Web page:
Employees of Full Tilt?  That would be anyone who ever had an @tiltware.com or @fulltilt.com e-mail address, or one from any of the other known corporate entities.  You can bet the feds have that list.

Then there’s all the known members of Team Full Tilt, in both its original and modified versions, who likely won’t be needing to apply for a refund.  They’re all clearly part of (iii) and in most cases (i) as well, above:

Howard Lederer, Phil Ivey, Chris Ferguson, John Juanda, Jennifer Harman, Phil Gordon, Erick Lindgren, Erik Seidel, Andy Bloch, Mike Matusow, Gus Hansen, Allen Cunningham, Patrik Antonius and Tom ‘durrrr’ Dwan.  Clonie Gowen was previously a member of Team Full Tilt as well.

Full Tilt Pros are a second category of players who were closely affiliated with the site, and who received compensation for the use of their names and likenesses.  I fear that this receiving of compensation makes them an employee under (i), even if they aren’t specifically members of “Team Full Tilt” (iii).  Here’s a list of 139 such players I found, noting that it isn’t quite complete, as players were added and dropped from the list from time to time:

Brandon Adams, James Akenhead, Billy Argyros, Josh Arieh, Amanda Baker, Praz Bansi, Joao Barbosa, Aaron Bartley, Steven Begleiter, David Benyamine, Thomas Bihl, Sascha Biorac, Andy Black, Farzad Bonyadi, Brad Booth, Alan Boston, David Bradley, Steve Brecher, Richard Brodie, Erik Cajelais, John Cernuto, Lynette Chan, David Chiu, Scott Clements, Artie Cobb, David Colclough, Diego Cordovez, John D’Agostino, Roland de Wolfe, Ryan Dreyer, Bill Edler, Trond Eidsvig, Eli Elezra, Nikolay Evdakov, Andrew Feldman, Peter Feldman, Scott Fischman, Perry Friedman, Eric Froehlich, Rafe Furst, Julian Gardner, Bill Gazes, Kristy Gazes, Markus Golser, Michael Gracz, David Grey, Svetlana Gromenkova, Jared Hamby, Matt Hawrilenko, Rob Hollink, Soraya Homam, Alessio Isaia, Niki Jedlicka, Chip Jett, Karina Jett, Berry Johnston, Denes Kalo, Marc Karam, Jonathan Karamalikis, Kelly Kim, Martin Kläser, Christiane Klecz, Erich Kollmann, Søren Kongsgaard, Christian Kruel, Markus Lehmann, Alfredo Leonidas, Andrew  Lichtenberger, Marco Liesy, Hal Lubarsky, Vitaly Lunkin, Jeff Madsen, Mihai Manole, Craig Marquis, Greg Mascio, Daniele Mazzia, Dag Mikkelsen, Scott Montgomery, Jordan Morgan, Carlos Mortensen, Greg Mueller, Adam Noone, Annette Obrestad, Raul Oliveira, David Oppenheim, Raul Paez, Stuart Paterson, Pascal Perrault, David Pham, John Phan, Caio Pimenta, Leandro Pimentel, Vivek Rajkumar, Stefan Rapp, Claudio Rinaldi, Ben Roberts, Roberto Romanello, Esther Rossi, Damian Salas, Ali Sarkeshik, Eddy Scharf, Erica Schoenberg, Adam Schoenfeld, Nick Schulman, Alexander Schwab, Huckleberry Seed, Keith Sexton, Matt Sexton, Paul Sexton, Beth Shak, Bruno Stefanelli, Johan Storakers, David Singer, Gavin Smith, Justin Smith, Cole South, Roland Specht, Sigi Stockinger, Frank Thompson, Kenny Tran, Marco Traniello, Michael Tureniec, JonTurner, José Luis Velador, Jani Vilmunen, Cyndy Violette, Jens Voertmann, Hans Martin Vogl, Mark Vos, Lee Watkinson, Melanie Weisner, Robert Williamson III, Roy Winston, Paul Wolfe, Christoph Wolters, Steve Wong, Steve Yea, Steve Zolotow and Flavio Ferrari Zumbini.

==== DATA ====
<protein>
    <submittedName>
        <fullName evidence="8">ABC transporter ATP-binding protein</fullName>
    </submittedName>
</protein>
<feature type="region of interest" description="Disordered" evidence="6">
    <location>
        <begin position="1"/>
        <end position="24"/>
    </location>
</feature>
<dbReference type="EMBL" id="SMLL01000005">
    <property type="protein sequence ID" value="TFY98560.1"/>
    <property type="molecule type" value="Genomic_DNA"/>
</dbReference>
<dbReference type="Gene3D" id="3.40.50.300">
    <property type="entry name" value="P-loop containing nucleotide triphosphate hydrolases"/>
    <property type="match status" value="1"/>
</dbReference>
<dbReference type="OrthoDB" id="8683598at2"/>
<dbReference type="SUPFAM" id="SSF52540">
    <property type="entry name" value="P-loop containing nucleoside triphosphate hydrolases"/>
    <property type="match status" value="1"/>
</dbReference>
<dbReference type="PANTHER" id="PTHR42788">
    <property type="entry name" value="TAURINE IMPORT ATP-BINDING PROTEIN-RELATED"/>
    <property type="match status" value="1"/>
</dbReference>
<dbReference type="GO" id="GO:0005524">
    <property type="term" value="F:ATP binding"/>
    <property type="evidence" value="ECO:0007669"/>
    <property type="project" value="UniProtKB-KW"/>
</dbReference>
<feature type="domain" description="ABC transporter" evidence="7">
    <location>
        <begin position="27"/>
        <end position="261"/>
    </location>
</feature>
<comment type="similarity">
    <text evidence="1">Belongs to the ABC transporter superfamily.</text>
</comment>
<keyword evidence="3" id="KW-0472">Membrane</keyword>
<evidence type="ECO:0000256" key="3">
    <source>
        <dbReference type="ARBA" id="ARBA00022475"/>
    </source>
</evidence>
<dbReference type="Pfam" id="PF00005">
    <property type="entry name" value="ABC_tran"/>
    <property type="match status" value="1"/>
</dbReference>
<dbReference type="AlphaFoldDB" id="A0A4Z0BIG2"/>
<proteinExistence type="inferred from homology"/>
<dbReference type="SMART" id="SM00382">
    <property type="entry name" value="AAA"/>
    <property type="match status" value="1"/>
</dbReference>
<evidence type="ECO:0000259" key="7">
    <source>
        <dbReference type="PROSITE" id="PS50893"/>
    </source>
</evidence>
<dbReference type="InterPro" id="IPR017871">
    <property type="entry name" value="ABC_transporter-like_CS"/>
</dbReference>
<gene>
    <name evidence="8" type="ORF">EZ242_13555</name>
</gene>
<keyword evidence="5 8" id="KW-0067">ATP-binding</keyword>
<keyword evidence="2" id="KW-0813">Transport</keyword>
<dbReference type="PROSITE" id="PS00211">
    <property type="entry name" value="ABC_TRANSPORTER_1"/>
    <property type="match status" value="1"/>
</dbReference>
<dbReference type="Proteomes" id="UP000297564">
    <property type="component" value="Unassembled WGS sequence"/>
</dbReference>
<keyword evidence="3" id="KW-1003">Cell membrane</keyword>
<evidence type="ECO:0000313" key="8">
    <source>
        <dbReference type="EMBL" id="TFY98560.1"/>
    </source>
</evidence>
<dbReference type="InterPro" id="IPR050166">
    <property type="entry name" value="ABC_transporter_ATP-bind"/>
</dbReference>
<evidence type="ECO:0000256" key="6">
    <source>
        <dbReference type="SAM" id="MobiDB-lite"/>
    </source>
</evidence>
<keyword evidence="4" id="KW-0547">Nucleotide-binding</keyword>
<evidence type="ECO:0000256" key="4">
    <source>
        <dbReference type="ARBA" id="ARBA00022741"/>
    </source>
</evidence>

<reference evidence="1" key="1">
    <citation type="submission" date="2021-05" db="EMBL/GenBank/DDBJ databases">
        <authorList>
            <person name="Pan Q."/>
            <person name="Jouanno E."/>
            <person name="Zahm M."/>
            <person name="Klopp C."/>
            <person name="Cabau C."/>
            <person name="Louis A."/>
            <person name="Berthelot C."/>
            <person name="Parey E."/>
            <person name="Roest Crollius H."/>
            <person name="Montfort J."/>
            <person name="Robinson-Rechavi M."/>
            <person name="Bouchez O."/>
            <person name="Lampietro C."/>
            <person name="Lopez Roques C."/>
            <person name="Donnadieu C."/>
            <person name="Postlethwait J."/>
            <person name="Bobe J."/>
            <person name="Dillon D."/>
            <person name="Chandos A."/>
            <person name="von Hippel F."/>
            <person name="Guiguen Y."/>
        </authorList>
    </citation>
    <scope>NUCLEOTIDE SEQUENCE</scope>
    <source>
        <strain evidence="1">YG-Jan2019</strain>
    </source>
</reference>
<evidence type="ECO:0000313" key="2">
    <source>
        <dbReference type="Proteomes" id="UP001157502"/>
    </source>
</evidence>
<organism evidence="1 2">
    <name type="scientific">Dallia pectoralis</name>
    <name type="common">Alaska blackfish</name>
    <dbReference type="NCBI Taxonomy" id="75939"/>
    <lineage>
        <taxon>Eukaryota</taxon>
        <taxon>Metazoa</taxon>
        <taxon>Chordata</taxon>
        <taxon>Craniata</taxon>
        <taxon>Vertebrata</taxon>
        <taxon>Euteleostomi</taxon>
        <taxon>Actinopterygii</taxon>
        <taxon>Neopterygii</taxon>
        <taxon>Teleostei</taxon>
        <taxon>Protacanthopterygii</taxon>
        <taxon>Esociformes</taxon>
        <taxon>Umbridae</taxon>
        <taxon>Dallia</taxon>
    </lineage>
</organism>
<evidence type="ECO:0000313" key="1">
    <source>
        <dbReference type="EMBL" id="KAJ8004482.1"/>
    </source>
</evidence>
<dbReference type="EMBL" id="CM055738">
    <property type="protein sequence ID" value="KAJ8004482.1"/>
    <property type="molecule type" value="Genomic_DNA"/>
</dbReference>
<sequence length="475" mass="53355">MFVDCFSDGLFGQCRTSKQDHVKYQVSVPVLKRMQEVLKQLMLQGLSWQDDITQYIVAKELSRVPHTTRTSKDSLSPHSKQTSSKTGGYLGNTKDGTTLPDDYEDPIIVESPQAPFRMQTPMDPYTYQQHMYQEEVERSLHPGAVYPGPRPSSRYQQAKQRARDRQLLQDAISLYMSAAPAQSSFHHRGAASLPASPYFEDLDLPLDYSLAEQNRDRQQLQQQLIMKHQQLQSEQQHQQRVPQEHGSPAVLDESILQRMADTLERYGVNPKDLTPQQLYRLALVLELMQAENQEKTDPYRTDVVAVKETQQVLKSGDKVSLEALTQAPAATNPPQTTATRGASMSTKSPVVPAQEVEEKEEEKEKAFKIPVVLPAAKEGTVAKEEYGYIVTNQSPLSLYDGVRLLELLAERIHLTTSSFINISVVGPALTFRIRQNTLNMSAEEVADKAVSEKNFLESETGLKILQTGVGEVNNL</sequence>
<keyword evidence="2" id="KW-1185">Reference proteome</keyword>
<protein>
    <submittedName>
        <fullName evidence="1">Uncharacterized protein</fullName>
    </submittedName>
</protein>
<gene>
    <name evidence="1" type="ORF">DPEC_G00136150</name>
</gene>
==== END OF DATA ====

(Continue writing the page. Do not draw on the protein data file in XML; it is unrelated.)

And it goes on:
Several dozen of those are non-US players, but the majority of Americans.  The same holds true for the even-lower level of FTP-affiliated players known as Friends of Full Tilt.  Those players received simple rakeback arrangements and swag in exchange for the use of their names and likenesses, but they made themselves employees of Full Tilt by doing so.  Here’s a sample list (not necessarily complete or current), showing many of those players.

Oddly, until seeing this list, I had no idea that the PPA’s Muny had been — at least for a brief time — an official “Friend of Full Tilt”: